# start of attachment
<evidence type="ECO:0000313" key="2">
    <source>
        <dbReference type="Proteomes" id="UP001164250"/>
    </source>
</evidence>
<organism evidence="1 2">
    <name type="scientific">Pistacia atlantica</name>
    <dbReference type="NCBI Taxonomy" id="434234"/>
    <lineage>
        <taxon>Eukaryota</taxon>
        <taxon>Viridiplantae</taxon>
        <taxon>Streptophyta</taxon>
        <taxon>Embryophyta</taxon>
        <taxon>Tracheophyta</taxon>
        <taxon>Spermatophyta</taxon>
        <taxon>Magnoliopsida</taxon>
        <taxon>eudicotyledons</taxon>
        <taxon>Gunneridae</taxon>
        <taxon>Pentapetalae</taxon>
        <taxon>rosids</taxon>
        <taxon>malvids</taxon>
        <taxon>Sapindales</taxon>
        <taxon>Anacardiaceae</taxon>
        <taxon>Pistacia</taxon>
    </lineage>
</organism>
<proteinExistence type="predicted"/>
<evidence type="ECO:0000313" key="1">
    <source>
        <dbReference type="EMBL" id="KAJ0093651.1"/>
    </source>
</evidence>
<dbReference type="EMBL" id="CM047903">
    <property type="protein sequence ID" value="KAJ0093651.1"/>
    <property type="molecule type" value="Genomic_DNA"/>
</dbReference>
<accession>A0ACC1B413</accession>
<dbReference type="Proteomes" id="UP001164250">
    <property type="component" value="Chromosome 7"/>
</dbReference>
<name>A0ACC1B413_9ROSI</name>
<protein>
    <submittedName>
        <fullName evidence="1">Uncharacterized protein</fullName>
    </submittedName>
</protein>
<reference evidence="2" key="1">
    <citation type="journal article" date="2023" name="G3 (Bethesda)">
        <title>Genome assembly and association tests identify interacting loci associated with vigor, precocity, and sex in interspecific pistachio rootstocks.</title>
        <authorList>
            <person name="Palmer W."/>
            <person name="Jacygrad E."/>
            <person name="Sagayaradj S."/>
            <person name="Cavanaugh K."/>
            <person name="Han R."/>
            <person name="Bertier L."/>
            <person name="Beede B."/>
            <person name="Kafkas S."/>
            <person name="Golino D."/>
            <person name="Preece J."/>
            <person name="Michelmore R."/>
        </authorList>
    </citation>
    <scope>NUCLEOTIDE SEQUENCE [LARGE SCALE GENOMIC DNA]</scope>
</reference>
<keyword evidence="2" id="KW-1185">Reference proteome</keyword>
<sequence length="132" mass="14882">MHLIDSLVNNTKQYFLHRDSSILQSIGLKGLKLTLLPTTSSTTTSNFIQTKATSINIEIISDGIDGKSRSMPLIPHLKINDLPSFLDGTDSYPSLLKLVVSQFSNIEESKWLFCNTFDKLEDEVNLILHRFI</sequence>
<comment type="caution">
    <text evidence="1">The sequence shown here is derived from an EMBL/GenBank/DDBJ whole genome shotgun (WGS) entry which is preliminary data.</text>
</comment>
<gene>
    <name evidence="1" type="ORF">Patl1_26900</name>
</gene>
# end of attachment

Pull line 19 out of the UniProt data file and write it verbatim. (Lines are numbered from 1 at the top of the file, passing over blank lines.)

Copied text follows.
        <taxon>Pentapetalae</taxon>